Japanese telecom gaint Softbank recorded a loss of $350 million for last nine months of 2016 in the fair value of the Company’s investments in India. The loss comes on top of a $555 million writedown on the value of Softbank’s India portfolio in the six-month period ending September 2016. “With reference to the current markdown, portfolio…
Ofcom has taken a further step towards releasing valuable new spectrum that could be used to meet the growing demand for mobile broadband services.
Potential bidders are being invited to comment on proposals for Ofcom’s auction of spectrum in the 2.3 GHz and 3.4 GHz bands, which is expected to take place in late 2015 or early 2016.
While no specific uses for this spectrum have been prescribed, it is likely to interest the mobile industry, which relies on spectrum to offer internet services to consumers’ smartphones and tablets. The 2.3 GHz and 3.4 GHz spectrum bands are frequencies which could be suitable for providing very high data capacity.
Many existing mobile handsets from major manufacturers including the Apple iPhone 5 and 6, HTC Desire and Samsung Galaxy are already compatible with the 2.3 GHz spectrum in other markets. The band is so far being used for high-speed 4G mobile broadband networks in 10 countries outside Europe, including China, India and Australia.
The 3.4 GHz band is currently being used for 4G wireless broadband in six countries including the UK, Canada and Spain.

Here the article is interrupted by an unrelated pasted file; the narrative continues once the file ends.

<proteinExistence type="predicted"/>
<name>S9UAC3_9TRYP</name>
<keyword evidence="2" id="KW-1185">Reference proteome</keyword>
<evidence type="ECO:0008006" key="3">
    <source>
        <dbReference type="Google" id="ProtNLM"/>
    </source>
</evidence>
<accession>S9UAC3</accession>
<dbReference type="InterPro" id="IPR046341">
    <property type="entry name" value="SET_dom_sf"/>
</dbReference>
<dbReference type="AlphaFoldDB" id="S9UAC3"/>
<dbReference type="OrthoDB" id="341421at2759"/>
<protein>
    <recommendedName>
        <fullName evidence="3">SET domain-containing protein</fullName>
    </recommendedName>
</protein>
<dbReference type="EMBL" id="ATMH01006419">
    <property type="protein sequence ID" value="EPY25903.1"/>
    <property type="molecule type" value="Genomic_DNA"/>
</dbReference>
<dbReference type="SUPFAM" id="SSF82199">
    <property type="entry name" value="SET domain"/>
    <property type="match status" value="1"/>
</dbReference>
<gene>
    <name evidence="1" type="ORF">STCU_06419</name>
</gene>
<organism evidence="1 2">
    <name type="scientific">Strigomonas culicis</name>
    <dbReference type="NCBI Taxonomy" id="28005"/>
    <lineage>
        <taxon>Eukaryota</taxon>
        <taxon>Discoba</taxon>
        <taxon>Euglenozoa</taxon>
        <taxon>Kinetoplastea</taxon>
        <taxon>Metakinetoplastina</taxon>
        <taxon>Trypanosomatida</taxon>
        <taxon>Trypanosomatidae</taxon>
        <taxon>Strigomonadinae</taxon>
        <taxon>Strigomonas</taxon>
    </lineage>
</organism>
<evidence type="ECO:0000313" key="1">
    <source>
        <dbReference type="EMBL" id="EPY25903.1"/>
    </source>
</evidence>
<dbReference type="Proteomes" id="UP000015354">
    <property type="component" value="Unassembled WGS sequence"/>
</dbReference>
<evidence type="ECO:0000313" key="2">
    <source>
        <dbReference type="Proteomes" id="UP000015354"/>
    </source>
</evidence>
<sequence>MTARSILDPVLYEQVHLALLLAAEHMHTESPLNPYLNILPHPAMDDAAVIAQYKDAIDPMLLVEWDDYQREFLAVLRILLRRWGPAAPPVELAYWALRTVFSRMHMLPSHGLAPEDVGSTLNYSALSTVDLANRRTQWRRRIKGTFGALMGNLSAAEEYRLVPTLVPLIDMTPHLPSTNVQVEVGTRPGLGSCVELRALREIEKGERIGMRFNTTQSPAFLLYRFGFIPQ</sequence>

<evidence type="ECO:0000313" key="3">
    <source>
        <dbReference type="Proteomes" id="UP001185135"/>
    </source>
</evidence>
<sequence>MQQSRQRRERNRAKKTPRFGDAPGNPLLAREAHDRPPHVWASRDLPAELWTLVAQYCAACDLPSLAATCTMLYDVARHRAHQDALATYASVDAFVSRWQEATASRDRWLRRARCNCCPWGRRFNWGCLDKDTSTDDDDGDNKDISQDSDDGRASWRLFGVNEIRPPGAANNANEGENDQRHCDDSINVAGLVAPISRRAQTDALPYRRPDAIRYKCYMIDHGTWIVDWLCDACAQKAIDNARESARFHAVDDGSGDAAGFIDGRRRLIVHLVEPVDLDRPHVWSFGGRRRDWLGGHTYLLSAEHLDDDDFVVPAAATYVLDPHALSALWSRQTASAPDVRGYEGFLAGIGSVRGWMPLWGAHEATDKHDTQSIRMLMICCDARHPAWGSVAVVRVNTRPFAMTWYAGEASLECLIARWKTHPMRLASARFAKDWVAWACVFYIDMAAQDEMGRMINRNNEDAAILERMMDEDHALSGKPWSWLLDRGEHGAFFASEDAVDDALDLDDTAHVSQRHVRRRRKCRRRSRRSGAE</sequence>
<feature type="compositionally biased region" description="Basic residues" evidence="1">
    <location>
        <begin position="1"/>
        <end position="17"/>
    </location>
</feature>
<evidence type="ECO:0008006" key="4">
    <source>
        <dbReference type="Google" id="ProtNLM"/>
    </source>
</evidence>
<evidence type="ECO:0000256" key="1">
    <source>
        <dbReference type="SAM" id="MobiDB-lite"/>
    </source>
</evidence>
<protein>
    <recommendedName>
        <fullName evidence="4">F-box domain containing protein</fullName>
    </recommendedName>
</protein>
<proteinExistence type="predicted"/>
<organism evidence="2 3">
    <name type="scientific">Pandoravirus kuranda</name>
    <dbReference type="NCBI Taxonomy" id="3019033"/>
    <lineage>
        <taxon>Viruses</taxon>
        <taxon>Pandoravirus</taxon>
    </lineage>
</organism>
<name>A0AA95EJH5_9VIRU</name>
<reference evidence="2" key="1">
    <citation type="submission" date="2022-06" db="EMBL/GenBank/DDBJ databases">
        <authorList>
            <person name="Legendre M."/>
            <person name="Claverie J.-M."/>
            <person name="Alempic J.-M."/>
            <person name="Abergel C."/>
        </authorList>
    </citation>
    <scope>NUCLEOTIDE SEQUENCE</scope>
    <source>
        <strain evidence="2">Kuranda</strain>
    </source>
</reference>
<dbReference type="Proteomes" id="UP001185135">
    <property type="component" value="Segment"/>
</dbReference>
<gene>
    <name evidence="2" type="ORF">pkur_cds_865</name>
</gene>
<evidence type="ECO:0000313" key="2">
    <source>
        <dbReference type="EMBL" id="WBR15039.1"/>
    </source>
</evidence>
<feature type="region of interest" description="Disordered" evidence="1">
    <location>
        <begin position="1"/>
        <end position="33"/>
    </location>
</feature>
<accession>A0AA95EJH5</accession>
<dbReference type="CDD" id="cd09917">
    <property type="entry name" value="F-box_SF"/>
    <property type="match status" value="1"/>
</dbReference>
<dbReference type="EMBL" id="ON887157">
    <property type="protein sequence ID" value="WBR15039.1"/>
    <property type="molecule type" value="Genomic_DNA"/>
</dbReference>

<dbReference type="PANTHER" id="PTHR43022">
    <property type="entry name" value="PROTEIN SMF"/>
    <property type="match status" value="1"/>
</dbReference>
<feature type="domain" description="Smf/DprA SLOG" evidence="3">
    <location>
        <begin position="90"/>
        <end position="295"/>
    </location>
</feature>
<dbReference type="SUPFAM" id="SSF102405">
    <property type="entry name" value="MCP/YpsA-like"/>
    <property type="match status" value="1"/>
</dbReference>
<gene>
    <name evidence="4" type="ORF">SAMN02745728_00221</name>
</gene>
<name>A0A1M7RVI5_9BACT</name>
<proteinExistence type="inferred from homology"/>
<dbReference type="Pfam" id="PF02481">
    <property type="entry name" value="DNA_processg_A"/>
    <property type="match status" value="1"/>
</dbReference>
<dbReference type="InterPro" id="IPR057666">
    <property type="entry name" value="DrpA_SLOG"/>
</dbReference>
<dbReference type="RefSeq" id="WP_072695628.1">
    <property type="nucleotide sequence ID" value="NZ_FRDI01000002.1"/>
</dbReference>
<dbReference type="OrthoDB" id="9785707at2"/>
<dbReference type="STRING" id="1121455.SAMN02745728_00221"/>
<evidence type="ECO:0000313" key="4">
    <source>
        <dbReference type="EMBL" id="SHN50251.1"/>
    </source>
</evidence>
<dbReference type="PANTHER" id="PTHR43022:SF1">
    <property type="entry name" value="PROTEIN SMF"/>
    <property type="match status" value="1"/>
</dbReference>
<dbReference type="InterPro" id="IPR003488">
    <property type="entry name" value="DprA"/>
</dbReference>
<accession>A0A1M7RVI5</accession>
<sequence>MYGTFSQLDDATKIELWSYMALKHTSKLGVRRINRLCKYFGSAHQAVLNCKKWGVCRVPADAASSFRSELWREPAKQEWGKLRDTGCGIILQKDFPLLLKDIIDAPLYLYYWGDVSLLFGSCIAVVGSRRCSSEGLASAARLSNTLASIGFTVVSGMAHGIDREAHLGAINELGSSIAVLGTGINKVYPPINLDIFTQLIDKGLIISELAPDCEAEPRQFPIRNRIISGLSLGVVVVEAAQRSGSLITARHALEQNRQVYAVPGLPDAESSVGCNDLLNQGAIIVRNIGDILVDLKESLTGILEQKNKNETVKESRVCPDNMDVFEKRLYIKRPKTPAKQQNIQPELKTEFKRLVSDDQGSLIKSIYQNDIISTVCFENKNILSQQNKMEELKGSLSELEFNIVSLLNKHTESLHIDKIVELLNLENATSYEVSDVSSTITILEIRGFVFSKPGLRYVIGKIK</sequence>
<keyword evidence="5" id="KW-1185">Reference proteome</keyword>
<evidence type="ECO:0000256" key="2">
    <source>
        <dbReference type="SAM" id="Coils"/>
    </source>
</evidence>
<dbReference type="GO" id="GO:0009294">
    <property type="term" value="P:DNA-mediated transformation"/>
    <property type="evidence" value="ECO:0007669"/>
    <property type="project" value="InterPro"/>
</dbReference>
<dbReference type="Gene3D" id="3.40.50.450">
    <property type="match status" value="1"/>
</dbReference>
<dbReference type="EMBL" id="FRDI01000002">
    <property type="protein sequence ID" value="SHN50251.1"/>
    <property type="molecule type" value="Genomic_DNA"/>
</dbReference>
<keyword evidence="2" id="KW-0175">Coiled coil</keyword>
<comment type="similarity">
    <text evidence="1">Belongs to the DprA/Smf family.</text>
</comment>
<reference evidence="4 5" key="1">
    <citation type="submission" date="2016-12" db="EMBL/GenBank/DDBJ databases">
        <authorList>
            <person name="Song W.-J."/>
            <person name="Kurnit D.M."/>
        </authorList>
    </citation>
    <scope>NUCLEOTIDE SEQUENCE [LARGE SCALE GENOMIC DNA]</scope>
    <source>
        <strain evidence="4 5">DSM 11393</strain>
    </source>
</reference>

Under today’s proposals, Ofcom intends to hold an auction for a total of 190 MHz of spectrum in the two bands – equivalent to around three-quarters of the airwaves released by Ofcom through the 4G auction in 2013. The spectrum is currently used by the Ministry of Defence, and is being made available as part of a wider Government initiative to free up public sector spectrum for civil uses.
The auction is designed to be fair and transparent and enable the spectrum to be awarded to those who can put it to the most efficient use and in the best interests of consumers. Ofcom proposes to auction the spectrum in 38 lots of 5 MHz, and bidders can request a minimum bid of four lots per band.
To promote competition, Ofcom has proposed a safeguard cap, limiting operators’ mobile spectrum holdings to 37% of relevant spectrum. This overall spectrum cap would include the newly-auctioned spectrum.